squint

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Related to squinting: squinting patella

squint like a bag of nails

To squint one's eyes severely. She definitely needs glasses—she's been squinting like a bag of nails all day.
See also: bag, like, nail, of, squint

squint at (someone or something)

To purse one's eyelids half-shut while looking at someone or something. If you squint at Sarah, you might just mistake her for her mother. I've been squinting at this fine print for nearly 10 minutes trying to read it all.
See also: squint

squint out (of) (something)

To purse one's eyelids half-shut while looking outward through an eye, opening, or apparatus. It was so steamy in the room that I spent the whole time squinting out of foggy glasses. She squinted out the window, trying to catch a glimpse of the movie star in the dazzling sunshine. My left eye is totally blind, so if I forget to wear my glasses, I have to squint out of my right eye to see anything at all.
See also: out, squint

squint at someone or something

to look at someone or something with the eyes partly closed. (When squinting, the eyes are partly closed by pressing the upper and lower eyelids toward one another.) Why are you squinting at me? I had to squint at the small print in order to read it.
See also: squint

squint out of something

 
1. to cast one's gaze from something, such as a place of concealment, with one's eyes partly closed. The prisoner squinted out of the little hatch in the door to his cell. You could see that many people were squinting out of the windows, trying to get a good view of the movie star who was visiting.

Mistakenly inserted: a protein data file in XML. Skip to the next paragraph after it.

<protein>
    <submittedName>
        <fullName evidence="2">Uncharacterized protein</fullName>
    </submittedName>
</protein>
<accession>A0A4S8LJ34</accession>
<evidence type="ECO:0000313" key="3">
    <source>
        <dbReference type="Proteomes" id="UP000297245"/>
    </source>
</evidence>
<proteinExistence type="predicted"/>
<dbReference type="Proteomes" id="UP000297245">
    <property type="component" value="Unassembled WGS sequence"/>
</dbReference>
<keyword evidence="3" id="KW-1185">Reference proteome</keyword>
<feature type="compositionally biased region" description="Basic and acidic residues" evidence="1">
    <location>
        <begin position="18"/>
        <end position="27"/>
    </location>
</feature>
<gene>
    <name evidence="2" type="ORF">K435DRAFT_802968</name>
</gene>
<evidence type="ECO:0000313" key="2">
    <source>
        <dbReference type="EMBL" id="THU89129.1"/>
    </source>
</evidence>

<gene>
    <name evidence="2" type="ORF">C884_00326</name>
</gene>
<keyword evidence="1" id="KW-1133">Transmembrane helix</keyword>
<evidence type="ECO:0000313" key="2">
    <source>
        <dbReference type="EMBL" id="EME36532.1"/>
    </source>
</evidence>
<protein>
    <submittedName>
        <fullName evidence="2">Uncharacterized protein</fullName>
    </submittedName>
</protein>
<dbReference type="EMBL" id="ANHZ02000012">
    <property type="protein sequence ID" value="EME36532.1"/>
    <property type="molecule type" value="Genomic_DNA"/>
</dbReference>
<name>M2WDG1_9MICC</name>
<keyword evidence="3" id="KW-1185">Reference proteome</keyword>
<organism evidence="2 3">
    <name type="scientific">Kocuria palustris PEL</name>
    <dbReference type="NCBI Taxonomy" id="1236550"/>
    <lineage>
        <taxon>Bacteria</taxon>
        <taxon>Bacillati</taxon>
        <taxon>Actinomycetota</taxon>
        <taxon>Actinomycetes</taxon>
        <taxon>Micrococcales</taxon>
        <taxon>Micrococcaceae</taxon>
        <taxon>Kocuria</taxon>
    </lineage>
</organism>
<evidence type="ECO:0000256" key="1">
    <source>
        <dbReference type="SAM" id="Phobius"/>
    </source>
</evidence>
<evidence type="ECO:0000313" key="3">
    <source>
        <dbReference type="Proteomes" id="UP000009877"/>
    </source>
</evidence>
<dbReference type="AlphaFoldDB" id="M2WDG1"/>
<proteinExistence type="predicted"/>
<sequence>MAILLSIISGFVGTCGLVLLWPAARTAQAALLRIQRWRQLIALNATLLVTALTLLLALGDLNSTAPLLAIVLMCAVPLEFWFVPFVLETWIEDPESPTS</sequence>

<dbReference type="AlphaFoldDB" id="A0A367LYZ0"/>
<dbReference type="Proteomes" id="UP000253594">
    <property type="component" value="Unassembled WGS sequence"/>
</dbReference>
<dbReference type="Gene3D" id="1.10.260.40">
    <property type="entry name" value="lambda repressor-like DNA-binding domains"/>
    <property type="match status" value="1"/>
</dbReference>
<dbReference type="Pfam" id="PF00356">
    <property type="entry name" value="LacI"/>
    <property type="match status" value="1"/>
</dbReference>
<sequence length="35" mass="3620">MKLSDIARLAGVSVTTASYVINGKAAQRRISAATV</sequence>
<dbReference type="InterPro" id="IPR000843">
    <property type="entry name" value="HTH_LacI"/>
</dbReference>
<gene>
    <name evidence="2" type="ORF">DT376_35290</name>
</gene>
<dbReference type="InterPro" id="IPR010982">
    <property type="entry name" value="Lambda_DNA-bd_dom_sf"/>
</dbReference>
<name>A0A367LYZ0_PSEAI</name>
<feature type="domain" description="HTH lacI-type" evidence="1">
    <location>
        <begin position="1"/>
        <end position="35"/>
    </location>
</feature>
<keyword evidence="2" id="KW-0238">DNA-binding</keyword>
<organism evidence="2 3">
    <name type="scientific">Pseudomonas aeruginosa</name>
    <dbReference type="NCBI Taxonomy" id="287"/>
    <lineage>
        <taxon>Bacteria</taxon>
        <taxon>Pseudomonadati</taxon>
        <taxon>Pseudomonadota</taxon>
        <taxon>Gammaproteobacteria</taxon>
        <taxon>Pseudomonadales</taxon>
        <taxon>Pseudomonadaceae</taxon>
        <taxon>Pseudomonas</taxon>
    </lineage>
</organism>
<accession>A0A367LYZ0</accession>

2. to cast one's gaze through something, such as glasses, one eye, etc., with one's eyes partly closed. she squinted out of one eye in the bright sun. Tony squinted out of his glasses and his mother decided that he needed to have his eyes checked again.
See also: of, out, squint
References in periodicals archive ?
"They are high contrast but they also allow you to track the ball and one of the theories is that if you're squinting all the time, it actually fatigues your muscles quite heavily.
One way to attract attention is to delve into a crowded briefcase (people can't resist squinting at someone else's belongings).
"I thought I was a bad typist," said Mole, squinting at the chart on the wall.
Whether it's rolling around on the floor in Little Havana with Elian Gonzalez or squinting down Florida state representative Randy Ball about gay adoption, Sawyer is deeply embedded in Aaron Brown-strength smarm.
In order to learn to "see" with students whose condition limits their range of motion and possibilities for alignment, practice squinting your eyes to narrow your vision and track the energy moving through the core of the limbs.
Reading an old-fashioned mercury thermometer sometimes requires some squinting. But that's nothing compared with what's needed to read the newest temperature-measuring device.
(Bless me, father, for I did sin.) I didn't get high that day, though I remember the weird sensation of taking my first hit off a joint while squinting across the playground at a cement statue of the Virgin Mary.
"Welcome to the land of the midnight sun," he says, squinting into the brightness, as he introduces a promotional video for the diocese of the Yukon.
However, many novice shooters develop the habit of closing or squinting one eye while aiming.
Even squinting hard, they simply cannot see beyond themselves.
As I sat down to wait, everyone started squinting at me; you know how people with bad eyesight give you the once-over?
Sun-kissed sisters Louise and Sara Kavanagh along with gal pal Nadia Forde had the Spanish lads squinting for a better view when they peeled off for the Spanish beach assignment.
"They are high contrast, but they also allow you to track the ball and one of the theories is that if you're squinting all the time, it actually fatigues your muscles quite heavily.
it, squinting, then sucks her nipple lightly.)--Umnh.
twist over each other squinting to see) what one day